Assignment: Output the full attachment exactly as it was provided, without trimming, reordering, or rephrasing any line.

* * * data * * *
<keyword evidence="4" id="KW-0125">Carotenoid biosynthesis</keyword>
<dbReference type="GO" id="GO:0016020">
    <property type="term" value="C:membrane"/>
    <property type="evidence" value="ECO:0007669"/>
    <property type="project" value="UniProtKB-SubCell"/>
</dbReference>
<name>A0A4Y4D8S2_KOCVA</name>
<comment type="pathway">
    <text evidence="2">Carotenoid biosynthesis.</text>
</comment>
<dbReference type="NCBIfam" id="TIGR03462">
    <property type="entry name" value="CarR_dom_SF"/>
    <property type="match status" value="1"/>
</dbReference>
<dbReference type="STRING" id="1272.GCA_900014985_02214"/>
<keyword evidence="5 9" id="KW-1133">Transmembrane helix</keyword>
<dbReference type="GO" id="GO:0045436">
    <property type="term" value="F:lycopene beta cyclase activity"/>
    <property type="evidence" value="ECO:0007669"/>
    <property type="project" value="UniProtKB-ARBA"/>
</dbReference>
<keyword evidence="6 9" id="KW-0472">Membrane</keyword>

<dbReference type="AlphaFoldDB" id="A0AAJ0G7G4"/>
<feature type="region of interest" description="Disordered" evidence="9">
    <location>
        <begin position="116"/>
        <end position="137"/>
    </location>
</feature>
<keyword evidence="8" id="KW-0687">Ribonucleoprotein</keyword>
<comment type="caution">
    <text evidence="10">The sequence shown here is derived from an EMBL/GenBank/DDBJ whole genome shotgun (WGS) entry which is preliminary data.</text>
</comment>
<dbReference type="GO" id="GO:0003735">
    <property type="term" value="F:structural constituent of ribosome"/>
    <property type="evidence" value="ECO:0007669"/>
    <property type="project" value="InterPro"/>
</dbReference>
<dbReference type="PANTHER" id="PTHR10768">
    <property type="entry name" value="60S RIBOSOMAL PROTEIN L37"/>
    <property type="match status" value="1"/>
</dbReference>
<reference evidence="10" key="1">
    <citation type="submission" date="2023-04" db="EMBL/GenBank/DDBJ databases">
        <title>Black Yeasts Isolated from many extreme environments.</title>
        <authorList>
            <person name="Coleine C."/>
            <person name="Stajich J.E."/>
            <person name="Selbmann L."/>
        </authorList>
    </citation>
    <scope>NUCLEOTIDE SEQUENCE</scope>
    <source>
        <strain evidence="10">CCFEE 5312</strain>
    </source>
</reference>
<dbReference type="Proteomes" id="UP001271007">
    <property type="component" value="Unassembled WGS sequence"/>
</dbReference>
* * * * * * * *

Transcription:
<keyword evidence="4" id="KW-0125">Carotenoid biosynthesis</keyword>
<dbReference type="GO" id="GO:0016020">
    <property type="term" value="C:membrane"/>
    <property type="evidence" value="ECO:0007669"/>
    <property type="project" value="UniProtKB-SubCell"/>
</dbReference>
<name>A0A4Y4D8S2_KOCVA</name>
<comment type="pathway">
    <text evidence="2">Carotenoid biosynthesis.</text>
</comment>
<dbReference type="NCBIfam" id="TIGR03462">
    <property type="entry name" value="CarR_dom_SF"/>
    <property type="match status" value="1"/>
</dbReference>
<dbReference type="STRING" id="1272.GCA_900014985_02214"/>
<keyword evidence="5 9" id="KW-1133">Transmembrane helix</keyword>
<dbReference type="GO" id="GO:0045436">
    <property type="term" value="F:lycopene beta cyclase activity"/>
    <property type="evidence" value="ECO:0007669"/>
    <property type="project" value="UniProtKB-ARBA"/>
</dbReference>
<keyword evidence="6 9" id="KW-0472">Membrane</keyword>

<dbReference type="AlphaFoldDB" id="A0AAJ0G7G4"/>
<feature type="region of interest" description="Disordered" evidence="9">
    <location>
        <begin position="116"/>
        <end position="137"/>
    </location>
</feature>
<keyword evidence="8" id="KW-0687">Ribonucleoprotein</keyword>
<comment type="caution">
    <text evidence="10">The sequence shown here is derived from an EMBL/GenBank/DDBJ whole genome shotgun (WGS) entry which is preliminary data.</text>
</comment>
<dbReference type="GO" id="GO:0003735">
    <property type="term" value="F:structural constituent of ribosome"/>
    <property type="evidence" value="ECO:0007669"/>
    <property type="project" value="InterPro"/>
</dbReference>
<dbReference type="PANTHER" id="PTHR10768">
    <property type="entry name" value="60S RIBOSOMAL PROTEIN L37"/>
    <property type="match status" value="1"/>
</dbReference>
<reference evidence="10" key="1">
    <citation type="submission" date="2023-04" db="EMBL/GenBank/DDBJ databases">
        <title>Black Yeasts Isolated from many extreme environments.</title>
        <authorList>
            <person name="Coleine C."/>
            <person name="Stajich J.E."/>
            <person name="Selbmann L."/>
        </authorList>
    </citation>
    <scope>NUCLEOTIDE SEQUENCE</scope>
    <source>
        <strain evidence="10">CCFEE 5312</strain>
    </source>
</reference>
<dbReference type="Proteomes" id="UP001271007">
    <property type="component" value="Unassembled WGS sequence"/>
</dbReference>